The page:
The costs of this pilot project mainly consists of costs of staff in the working group and the travel payments to participants in the training seminars at national and regional levels. The members of the national focus group which defined the quality dimensions and indicators received no fee, nor the citizens and representatives of the civic associations participating in the monitoring at local level.
The local authorities which took part in the project did not receive any funding for the project. The time which volunteers invested in the project have been estimated as:
2,5 days in total for training, including the seminar at national level, the training at regional level and a half-day meeting at local level to organise the team work and to divide up the geographic area for the monitoring;
The collection of data was undertaken by means 4 “public walks” of a duration of 2-3 hours each;
The analysis of data required another meeting of about two hours to agree on scores and 2-3 half-days to complete the codebook and the drafting of the report; the presentation of results typically involved a press conference or a public meeting with the involved citizens.
With the current financial crisis, the local authorities have not been able to deal with all the weaknesses identified by the citizen evaluators – they can’t “repair all the potholes” as one citizen demanded.
One way forward could be to agree from the outset a charter between the local authority and the citizen evaluators, specifying the obligations of both parties. Most importantly, the citizens involved expect feedback from the local authority on what kind of actions will be taken as a result of the evaluation.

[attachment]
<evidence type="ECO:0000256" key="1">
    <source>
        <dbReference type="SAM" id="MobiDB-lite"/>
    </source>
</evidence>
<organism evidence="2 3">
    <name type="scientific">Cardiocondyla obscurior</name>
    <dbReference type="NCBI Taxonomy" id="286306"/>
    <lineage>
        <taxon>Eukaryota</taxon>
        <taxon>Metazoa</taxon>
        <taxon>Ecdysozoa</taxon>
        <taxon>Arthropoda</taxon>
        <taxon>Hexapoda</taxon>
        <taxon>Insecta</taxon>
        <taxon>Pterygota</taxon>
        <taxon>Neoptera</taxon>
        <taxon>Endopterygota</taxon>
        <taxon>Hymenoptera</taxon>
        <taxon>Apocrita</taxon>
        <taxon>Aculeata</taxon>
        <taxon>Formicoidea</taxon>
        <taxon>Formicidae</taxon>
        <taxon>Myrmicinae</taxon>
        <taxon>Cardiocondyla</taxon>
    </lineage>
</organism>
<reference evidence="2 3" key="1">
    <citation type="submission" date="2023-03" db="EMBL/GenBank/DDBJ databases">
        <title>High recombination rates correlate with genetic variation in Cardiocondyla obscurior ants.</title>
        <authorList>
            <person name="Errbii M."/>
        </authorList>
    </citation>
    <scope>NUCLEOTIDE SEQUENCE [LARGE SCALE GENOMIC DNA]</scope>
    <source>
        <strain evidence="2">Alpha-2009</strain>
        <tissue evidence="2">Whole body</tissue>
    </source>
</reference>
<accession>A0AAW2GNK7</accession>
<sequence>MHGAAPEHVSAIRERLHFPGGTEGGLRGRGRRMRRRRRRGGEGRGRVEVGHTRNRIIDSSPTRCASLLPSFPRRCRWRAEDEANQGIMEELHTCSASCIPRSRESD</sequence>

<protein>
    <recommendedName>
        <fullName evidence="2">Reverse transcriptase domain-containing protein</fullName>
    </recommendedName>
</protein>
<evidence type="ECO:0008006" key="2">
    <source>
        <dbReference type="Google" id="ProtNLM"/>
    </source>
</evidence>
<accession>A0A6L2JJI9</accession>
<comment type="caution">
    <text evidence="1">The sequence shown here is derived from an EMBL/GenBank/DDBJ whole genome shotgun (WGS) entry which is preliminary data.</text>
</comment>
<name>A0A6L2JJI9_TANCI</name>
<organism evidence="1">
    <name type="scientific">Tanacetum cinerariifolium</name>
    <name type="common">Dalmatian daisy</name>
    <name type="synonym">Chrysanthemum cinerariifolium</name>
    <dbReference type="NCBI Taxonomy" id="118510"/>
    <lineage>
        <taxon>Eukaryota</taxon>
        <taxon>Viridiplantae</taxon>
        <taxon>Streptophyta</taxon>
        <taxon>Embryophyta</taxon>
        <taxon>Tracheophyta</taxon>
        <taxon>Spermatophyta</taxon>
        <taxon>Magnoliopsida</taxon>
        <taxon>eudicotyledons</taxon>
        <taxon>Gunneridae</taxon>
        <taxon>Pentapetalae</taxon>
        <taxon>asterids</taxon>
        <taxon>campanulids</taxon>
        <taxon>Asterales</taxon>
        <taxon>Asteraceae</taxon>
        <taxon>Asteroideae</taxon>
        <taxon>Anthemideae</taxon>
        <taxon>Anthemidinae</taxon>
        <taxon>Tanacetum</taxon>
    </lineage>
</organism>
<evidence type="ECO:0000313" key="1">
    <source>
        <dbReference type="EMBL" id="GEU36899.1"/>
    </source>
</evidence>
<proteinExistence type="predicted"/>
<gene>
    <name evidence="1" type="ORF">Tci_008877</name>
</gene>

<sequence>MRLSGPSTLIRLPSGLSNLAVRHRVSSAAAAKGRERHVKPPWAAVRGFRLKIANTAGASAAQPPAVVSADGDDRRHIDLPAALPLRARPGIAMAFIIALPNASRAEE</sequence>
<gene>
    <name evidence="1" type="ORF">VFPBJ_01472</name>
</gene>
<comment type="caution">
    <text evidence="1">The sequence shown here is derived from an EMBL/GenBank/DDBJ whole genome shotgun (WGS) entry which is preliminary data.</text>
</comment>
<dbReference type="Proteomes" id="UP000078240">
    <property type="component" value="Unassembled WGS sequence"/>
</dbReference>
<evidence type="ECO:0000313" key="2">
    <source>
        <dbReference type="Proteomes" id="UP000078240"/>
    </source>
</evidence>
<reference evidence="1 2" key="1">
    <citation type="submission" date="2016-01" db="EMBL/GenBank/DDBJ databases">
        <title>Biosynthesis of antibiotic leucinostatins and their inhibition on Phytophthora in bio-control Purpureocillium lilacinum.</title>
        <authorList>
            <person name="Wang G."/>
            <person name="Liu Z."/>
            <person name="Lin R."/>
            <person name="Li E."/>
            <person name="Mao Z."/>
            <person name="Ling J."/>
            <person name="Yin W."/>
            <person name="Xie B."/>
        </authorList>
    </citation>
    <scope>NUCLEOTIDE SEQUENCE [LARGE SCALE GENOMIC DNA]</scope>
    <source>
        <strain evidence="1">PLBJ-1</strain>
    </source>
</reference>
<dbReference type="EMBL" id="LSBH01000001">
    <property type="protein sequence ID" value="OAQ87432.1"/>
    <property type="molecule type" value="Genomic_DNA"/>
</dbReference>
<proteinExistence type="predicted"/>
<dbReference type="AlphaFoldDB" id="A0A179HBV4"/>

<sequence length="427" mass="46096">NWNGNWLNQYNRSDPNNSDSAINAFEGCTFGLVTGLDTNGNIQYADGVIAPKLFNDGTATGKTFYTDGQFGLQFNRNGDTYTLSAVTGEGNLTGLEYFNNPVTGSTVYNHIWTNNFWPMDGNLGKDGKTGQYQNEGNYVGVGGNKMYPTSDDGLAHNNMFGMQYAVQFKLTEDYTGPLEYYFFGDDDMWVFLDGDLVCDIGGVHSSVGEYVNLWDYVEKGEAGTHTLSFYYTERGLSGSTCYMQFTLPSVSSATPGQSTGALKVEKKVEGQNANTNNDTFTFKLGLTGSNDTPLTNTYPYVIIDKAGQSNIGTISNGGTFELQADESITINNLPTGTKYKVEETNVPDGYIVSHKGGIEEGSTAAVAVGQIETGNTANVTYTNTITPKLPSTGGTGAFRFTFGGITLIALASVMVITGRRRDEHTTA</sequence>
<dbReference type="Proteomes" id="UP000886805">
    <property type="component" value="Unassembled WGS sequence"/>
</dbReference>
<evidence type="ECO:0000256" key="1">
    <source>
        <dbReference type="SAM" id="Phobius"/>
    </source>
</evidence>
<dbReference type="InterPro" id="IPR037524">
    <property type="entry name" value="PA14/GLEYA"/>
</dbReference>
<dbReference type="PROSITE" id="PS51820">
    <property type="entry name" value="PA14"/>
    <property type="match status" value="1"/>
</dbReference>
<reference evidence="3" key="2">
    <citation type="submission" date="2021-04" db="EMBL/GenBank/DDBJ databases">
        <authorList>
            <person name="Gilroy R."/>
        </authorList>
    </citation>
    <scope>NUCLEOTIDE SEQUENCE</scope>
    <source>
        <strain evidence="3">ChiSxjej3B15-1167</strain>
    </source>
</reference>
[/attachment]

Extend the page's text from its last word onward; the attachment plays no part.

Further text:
For the local authorities involved, an important issue is how to increase the number of citizens who involved in such evaluations. At the evaluation seminar it was suggested that a greater diversity of communication channels, including the internet, could be one way forward.
Small incentives such as vouchers were also discussed, to get more disadvantaged citizens on board, or the use of a small grant scheme to incentivise citizens to make suggestions for improvements and to commit to helping the local council to implement the suggestions by contributing some of their time, expertise and other resources.
Another learning point was how to make the results of the evaluation sustainable and effective. In particular, representatives of local councils thought that it would be valuable to incorporate the evaluation in the strategic planning process of the local council, so that the citizens’ evaluation could help the council to determine strategic priorities.
Last but not least, all stakeholders agreed that the methodology could be used to evaluate other public services at neighbourhood level, provided that the right dimensions and indicators of quality are jointly defined.
More information can be found at: http://qualitapa.gov.it/customer-satisfaction-management/ascolto-e-partecipazione-dellutenza/il-metodo-della-valutazione-civica/.
*The program described in this innovation case study has been a pilot and is no longer in operation.